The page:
·  by Marty Warren   ·  iPolitics.ca

Liberals failed to protect steelworkers caught in green shift

By Marty Warren

On the surface, it sounds like nothing but good news: a $420-million investment in one of Canada’s largest steel mills — Algoma Steel in Sault Ste. Marie, Ont.

The federal Liberal government announced the investment — amid a flurry of other pre-election spending announcements — to help Algoma Steel convert a blast furnace to an electric arc furnace (EAF), which emits significantly fewer carbon emissions than blast furnaces.

So, this is a win-win for workers and the environment, right?

Not so fast.

While the plan has positive implications, and could bolster the longevity of steel production in Sault Ste. Marie, the entire process leading to the announced investment missed one crucial component: the workers who are affected.

Our union represents about 2,700 Algoma Steel employees. Steel has been the economic engine of the community for decades, and we want to keep it that way, of course. We also know that steel production is carbon-intensive.

As a union, we’re committed to reducing carbon emissions from steel production, while also ensuring we maintain a steel industry in Canada. At Algoma, our members produce steel products that are essential to a low-carbon economy, including key components for bridges and other public infrastructure.

The Algoma announcement should have been a great opportunity for the Liberals to follow through on numerous promises to protect workers while Canada decarbonizes. But this would have required actual consultation with the steelworkers, which, unfortunately, did not occur.

When steel production shifts to EAFs, some skills are no longer needed, even if overall employment stays more or less the same. When this impact on workers is ignored, understandably, workers oppose it, and fear for their jobs, families, and communities.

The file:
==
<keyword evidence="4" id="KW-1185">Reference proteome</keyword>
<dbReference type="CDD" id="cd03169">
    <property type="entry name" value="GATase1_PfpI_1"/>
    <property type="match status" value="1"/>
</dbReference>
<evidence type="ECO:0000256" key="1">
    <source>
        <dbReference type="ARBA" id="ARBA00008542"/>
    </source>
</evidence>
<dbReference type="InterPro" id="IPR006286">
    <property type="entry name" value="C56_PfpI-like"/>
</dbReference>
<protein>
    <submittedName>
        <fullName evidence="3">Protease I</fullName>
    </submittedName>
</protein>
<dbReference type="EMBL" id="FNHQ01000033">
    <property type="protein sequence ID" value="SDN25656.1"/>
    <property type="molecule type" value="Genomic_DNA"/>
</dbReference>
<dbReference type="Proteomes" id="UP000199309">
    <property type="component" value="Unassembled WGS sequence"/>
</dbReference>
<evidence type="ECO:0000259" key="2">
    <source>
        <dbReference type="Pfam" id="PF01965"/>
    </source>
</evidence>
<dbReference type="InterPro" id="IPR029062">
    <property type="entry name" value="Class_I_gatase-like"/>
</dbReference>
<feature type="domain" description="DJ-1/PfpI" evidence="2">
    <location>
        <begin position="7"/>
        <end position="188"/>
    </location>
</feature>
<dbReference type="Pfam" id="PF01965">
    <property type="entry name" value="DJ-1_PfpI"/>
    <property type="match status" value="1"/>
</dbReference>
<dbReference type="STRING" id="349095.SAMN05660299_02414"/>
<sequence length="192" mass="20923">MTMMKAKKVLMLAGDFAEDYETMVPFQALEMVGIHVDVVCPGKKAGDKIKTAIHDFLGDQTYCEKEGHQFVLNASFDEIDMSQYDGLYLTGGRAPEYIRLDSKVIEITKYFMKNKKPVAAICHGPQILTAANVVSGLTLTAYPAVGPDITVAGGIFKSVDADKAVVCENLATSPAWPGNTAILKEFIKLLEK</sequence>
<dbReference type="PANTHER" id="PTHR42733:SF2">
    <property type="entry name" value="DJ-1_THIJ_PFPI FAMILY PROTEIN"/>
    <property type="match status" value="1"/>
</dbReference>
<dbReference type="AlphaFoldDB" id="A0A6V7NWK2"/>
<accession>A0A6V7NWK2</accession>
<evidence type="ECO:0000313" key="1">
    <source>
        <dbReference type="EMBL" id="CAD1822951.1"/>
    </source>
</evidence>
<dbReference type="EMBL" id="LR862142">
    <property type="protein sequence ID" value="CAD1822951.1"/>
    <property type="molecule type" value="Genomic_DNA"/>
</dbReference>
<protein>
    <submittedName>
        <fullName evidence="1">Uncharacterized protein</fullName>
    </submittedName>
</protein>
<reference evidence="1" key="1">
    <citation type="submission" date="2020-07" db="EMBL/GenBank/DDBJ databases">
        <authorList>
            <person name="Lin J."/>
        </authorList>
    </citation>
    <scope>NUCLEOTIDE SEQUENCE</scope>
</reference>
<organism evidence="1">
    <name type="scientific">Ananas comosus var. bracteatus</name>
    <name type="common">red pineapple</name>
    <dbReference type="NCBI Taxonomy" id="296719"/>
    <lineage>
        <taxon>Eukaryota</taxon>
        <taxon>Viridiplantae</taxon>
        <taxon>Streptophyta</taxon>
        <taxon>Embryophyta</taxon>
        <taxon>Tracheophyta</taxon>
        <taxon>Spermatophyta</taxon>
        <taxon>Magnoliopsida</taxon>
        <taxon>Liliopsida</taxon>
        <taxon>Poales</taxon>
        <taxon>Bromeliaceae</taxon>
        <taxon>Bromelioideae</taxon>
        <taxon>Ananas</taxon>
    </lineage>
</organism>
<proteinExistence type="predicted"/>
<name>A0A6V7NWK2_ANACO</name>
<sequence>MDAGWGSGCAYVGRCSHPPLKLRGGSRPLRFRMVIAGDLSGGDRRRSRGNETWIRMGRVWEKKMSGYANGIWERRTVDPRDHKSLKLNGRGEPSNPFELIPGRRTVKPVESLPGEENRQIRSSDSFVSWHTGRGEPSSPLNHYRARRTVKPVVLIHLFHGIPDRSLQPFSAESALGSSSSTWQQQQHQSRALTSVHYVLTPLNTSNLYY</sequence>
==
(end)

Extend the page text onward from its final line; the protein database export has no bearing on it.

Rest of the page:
Proper consultation, planning, and co-operation in seeking solutions can minimize such negative effects. Solutions can include job guarantees, with retraining tied to new positions, and pension bridging for workers nearing retirement.

The bottom line is that workers must be included and involved in the process.

Just as important, the long-term future of Algoma Steel — and Canada’s steel industry in general — can only be secured if we protect our market from high-carbon offshore steel imports, and by ensuring that we use Canadian steel in all Canadian infrastructure projects.

The Liberals failed to engage Algoma workers, and their union, in developing a clear transition plan that includes a long-term commitment to keep jobs in the community. Instead, the government worked unilaterally with the employer, and came up with an announcement that could leave many workers behind.

Our union and our members were shut out of the process. As far as we can tell, the Liberals will not require Algoma to make any long-term commitments to workers, nor to the community, in return for this massive outlay of taxpayers’ funds.

An initiative that should be a concrete example of a “just” transition appears to be yet another promise that leaves many workers in limbo.

Clearly in election mode, the Liberals appear more interested in making flashy announcements than protecting workers and their families. They succeeded in grabbing the headlines in Sault Ste. Marie, but failed workers who are left to worry whether they have a future in the community.

- Marty Warren is the director of United Steelworkers District 6, which represents workers in virtually every sector of the economy in Ontario and Atlantic Canada.

Read Marty Warren's column on iPolitics.ca

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